Did you know…. The margins for the slideshow are by default linked together. This way, if you adjust one, you adjust them all — thus keeping the photo centered for the show. If you want it off-center, simple uncheck the checkboxes next to the corresponding margin slider in the “Layout” panel.

Today’s tip: You can reposition your slide wherever you want by holding down the space bar and clicking on the photo. While you have the mouse button held down, you can drag the photo to a new location. The four margins automatically update to position your photo. If you have trouble getting the photo all the way to one edge, try turning on “Zoom to Fill Frame” under the Options panel.

Lightroom Training

 

Here’s another entry i had on my blog in April that might be useful for LR journal subscribers – Barry Young.

I have been using Lightroom frequently for about 5 months and thought i knew the product fairly well until i started watching Chris Orwig’s Training DVD from Lynda.com.

In the 5.5 hours of play time, I learned a great deal and it’s definitely helped me to work my way through LR a lot quicker and more efficiently. Even the basic F5, F6, F7 and F8 show/hide panel commands, that Chris repeats over and over, has the desired effect of planting those shortcuts in memory so you don’t forget them.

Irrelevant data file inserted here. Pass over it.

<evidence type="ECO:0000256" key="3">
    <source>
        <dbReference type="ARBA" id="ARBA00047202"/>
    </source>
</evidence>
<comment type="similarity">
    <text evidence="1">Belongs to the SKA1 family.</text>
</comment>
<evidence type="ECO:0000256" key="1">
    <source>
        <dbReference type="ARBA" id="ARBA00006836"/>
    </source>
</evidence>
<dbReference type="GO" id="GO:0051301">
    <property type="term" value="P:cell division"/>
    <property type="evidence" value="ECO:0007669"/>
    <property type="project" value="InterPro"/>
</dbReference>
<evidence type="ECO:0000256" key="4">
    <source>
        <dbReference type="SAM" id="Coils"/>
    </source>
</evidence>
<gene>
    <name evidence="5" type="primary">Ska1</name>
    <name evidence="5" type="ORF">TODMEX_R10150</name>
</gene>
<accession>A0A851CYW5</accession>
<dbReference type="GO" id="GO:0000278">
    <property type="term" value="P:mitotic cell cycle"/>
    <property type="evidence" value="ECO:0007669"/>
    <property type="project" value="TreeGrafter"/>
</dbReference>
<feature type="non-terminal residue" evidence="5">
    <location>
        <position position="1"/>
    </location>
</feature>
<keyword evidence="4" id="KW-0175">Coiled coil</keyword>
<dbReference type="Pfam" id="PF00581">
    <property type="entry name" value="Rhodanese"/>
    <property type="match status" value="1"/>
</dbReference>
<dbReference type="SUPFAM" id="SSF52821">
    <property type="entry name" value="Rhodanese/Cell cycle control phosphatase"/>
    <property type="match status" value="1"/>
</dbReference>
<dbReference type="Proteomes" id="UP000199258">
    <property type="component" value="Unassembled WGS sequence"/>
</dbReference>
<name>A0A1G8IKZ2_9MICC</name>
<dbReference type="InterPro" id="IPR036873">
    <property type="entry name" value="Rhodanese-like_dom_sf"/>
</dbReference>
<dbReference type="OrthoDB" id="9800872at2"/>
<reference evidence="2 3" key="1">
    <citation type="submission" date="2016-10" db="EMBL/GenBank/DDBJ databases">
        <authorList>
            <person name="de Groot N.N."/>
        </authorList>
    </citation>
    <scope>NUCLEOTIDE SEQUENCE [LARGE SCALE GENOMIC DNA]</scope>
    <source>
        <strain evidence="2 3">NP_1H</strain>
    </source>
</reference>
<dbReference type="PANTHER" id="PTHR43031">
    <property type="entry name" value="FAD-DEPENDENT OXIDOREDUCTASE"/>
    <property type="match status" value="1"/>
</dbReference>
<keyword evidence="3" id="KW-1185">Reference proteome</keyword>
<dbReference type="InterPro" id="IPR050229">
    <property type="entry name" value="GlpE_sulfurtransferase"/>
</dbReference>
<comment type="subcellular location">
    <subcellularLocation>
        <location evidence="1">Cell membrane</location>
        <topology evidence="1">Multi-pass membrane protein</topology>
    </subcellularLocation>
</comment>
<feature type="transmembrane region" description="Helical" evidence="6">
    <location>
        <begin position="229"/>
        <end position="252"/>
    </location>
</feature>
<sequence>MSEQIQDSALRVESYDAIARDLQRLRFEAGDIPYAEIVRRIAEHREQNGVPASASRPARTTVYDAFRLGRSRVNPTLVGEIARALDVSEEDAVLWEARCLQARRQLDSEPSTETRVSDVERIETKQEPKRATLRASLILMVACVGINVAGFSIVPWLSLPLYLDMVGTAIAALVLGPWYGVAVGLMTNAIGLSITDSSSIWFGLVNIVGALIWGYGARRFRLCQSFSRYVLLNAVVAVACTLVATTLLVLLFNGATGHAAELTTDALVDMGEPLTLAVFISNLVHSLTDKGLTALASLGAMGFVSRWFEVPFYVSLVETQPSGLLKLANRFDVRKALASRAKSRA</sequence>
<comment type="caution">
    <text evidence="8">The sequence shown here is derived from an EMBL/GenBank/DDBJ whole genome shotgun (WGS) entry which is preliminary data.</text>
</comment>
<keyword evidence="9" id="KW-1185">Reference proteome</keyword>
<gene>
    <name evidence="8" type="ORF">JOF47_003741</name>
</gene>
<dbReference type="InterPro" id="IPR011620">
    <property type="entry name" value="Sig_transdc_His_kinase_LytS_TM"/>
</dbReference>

If you’ve been using Photoshop for years (as I have), you may be tempted to think you don’t need training, but believe me it’s worth the time. Lightroom is a completely different beast from Photoshop (and Bridge) and after the training you’ll really appreciate the functionality that LR has to offer.

Here is a link for two books that Chris recommends for Lightroom on his website.

NAPP’s Photoshop User Magazine also now includes Darkroom, a supplemental magazine which focuses purely on Lightroom features.


LR Tip: Uploading to a Web Service

 

Here’s an entry i posted on my blog a few weeks ago, and thought it would be useful in the LR Journal page for those subscribers. — Barry Young.

Lightroom has excellent Flash web gallery generation and built-in FTP upload capabilities, but if you use one of the many web services that are out there you may be wondering how to get your photos on the web. Up until last week i was wondering the same thing. Luckily, there is a solution, which came by way of Tom Hogarty, PM for Lightroom.

The solution is to add an uploader executable into the Export Actions folder. Most of the major services (Flickr, Smugmug, etc) have client uploader mechanisms.

I personally use Smugmug and i found a client uploader which worked like a charm. Here’s the steps:

1) Place your executable uploader into:

Win: C:\Documents and Settings\yourname\Application Data\Adobe\Lightroom\Export Actions

Mac:
/[user home]/Library/Application Support/Adobe/Lightroom/Export Actions/

NOTE: i created an alias from my original location and pasted into the export actions folder.

2) In LR, select the images you want to upload

3) File > Export Photos

4) Select an existing preset that outputs in to web file sizes (I already had an Export For Web preset that i used previously)

5) In the post processing popup should now be a shortcut to the uploader exe – select it

6) Go back up to the preset popup Save As New Preset – give it a name

7) Now when you click Export it will generate the files and add them to the uploader application ready for upload